Asharq graphics transform pulses of communication into dynamic visuals
Subscribe to NewscastStudio's newsletter for the latest in broadcast design and engineering delivered to your inbox.
For Asharq News (الشرق), an Arabic language financial and business news service that launched in November 2020, the design team at branding and virtual production studio Myreze developed a visual language based on communication methods to distill the idea of information into a clean look.
The team started by looking at the network’s logo and quickly spotted the strong straight lines and five dots, which led to Morse Code and its ability to “turn text into a dynamic design language and waveforms.”
Although Morse Code was developed for the English language (and, therefore, the Latin alphabet) in the 1800s, it has since been adapted for multiple character sets, languages and even specific uses.
The International Telecommunication Union also publishes a standard that has key differences from the original — and it’s that that Asharq appears to use.
Morse Code was developed around the idea of transmitting combinations of short and long electrical pulses, each of which represent a letter, numeral or punctuation, which become visual in the form of dots and dashes, respectively.
Myreze took those dots and imagined them as both spheres or short cylindric segments — while the dashes became longer, tube like modules, often with rounded ends to match the dots.
Visually, Morse appears on screen in a variety of applications, including vertical and more blocky interpretations as a circular arrangement — as well as working its way into on set graphics and the virtual studio Myreze also developed.
Internally known as “Patterns,” this ident features a “mix and match” of design elements, including an emphasis on circles. “It starts with one of these circles rolling along and bumping into another part of Asharq’s logo before all separated parts seem to be magnetically activated, and join together by floating slowly falling into place for a satisfying finish. The result is a clean and memorable image for Asharq,” explained Myreze.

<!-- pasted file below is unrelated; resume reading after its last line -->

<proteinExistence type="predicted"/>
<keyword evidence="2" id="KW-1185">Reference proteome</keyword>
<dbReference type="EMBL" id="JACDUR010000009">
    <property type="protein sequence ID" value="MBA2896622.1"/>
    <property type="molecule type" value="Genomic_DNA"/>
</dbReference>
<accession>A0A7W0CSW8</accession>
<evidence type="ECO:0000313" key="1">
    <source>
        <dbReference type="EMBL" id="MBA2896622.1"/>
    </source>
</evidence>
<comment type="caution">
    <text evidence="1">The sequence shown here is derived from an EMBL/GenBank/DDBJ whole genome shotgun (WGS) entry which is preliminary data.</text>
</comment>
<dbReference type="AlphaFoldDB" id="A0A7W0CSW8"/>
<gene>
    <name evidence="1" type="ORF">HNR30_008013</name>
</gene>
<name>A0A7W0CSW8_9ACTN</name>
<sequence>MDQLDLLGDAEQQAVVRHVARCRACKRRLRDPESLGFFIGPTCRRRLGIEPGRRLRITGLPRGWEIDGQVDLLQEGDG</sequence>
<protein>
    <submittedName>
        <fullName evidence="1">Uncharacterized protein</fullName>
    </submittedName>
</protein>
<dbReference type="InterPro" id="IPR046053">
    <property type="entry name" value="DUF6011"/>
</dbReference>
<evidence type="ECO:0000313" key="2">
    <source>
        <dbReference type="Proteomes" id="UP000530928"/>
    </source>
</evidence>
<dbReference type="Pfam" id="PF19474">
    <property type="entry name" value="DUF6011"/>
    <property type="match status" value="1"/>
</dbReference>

The name for the “Blocks” ident is pretty clear — it’s name for the “wall” the network’s logo sits on in the scene. “It is also the ident that takes most inspiration from our (Morse Code) design concept, evidently shown in streams of them flowing into a surface completely made of white blocks, almost as if to collect all the information and sealing it within its logo, ready for the viewers to see,” said Myreze.
This ident leverages what Myreze calls “Morse tubs” that glide up and down, revealing the logo hiding in plain view. There are also translucent bubble like spheres standing in for the dots.
Myreze’s open for Asharq’s news coverage is based on the idea that information is fragmented.
“A bird’s eye view of a city reveals the chaotic nature of life that we’ve all come to adapt and get used to. When viewing civilization from above, it becomes clear that it’s almost a miracle that anything functions at all. It’s organized chaos,” the studio says.
“We began our concept of the Asharq news opener by envisioning those people in their cars, jetting about, as informational fragments, rushing to get to the next destination to further share that information,” it continues.
The Morse Code concept is used heavily in the news opener, both in the dashes and dots zipping around the view like people hurrying to their next designation but also in a more abstract way with the cityscape.
For the more lighthearted “Colours of the East,” Myreze created a distinct look that still channeled the primary brand elements.
The opener starts with “islands” and begins with a globe shooting toward a horizon that’s interpreted as the ocean’s surface.
“Upon impact, a huge shockwave sends tides of scattered particles across the surface that combine to create the structure of Asharq’s island studio in a spectacular display of colour. The view then turns to the interior of the virtual studio, showing off intense details reflecting off the floor before giving a near 180-degree turn of the set before shooting towards the center of the room and zooming out to reveal the lively ‘Colours of the East’ logo,” the studio explains.
Asharq’s “What Happened” revolves around the concept of time — and using that time efficiently, so Myreze opted to illustrate that concept with the Morse Code concept.
“The opener starts above the circular center of the What Happened studio as its outer layer unfolds and disperses morse codes into the air, representing information being released into the world in an unorganized manner,” Myreze says.
The Morse elements then circulate around the interior of the studio signifying the process of Asharq gathering nformation and organizing it for viewers.
At this point, the view changes to the exterior of the studio and viewers are treated to a view of “Morse Codes being sent out into circulation after being categorized in the studio, before zooming upwards and showing the greater picture of the information being dispersed back into the world.”
The open pauses for a view of the aerial view of the island formations and the bursts of information with the show logo finally entering via a blur effect.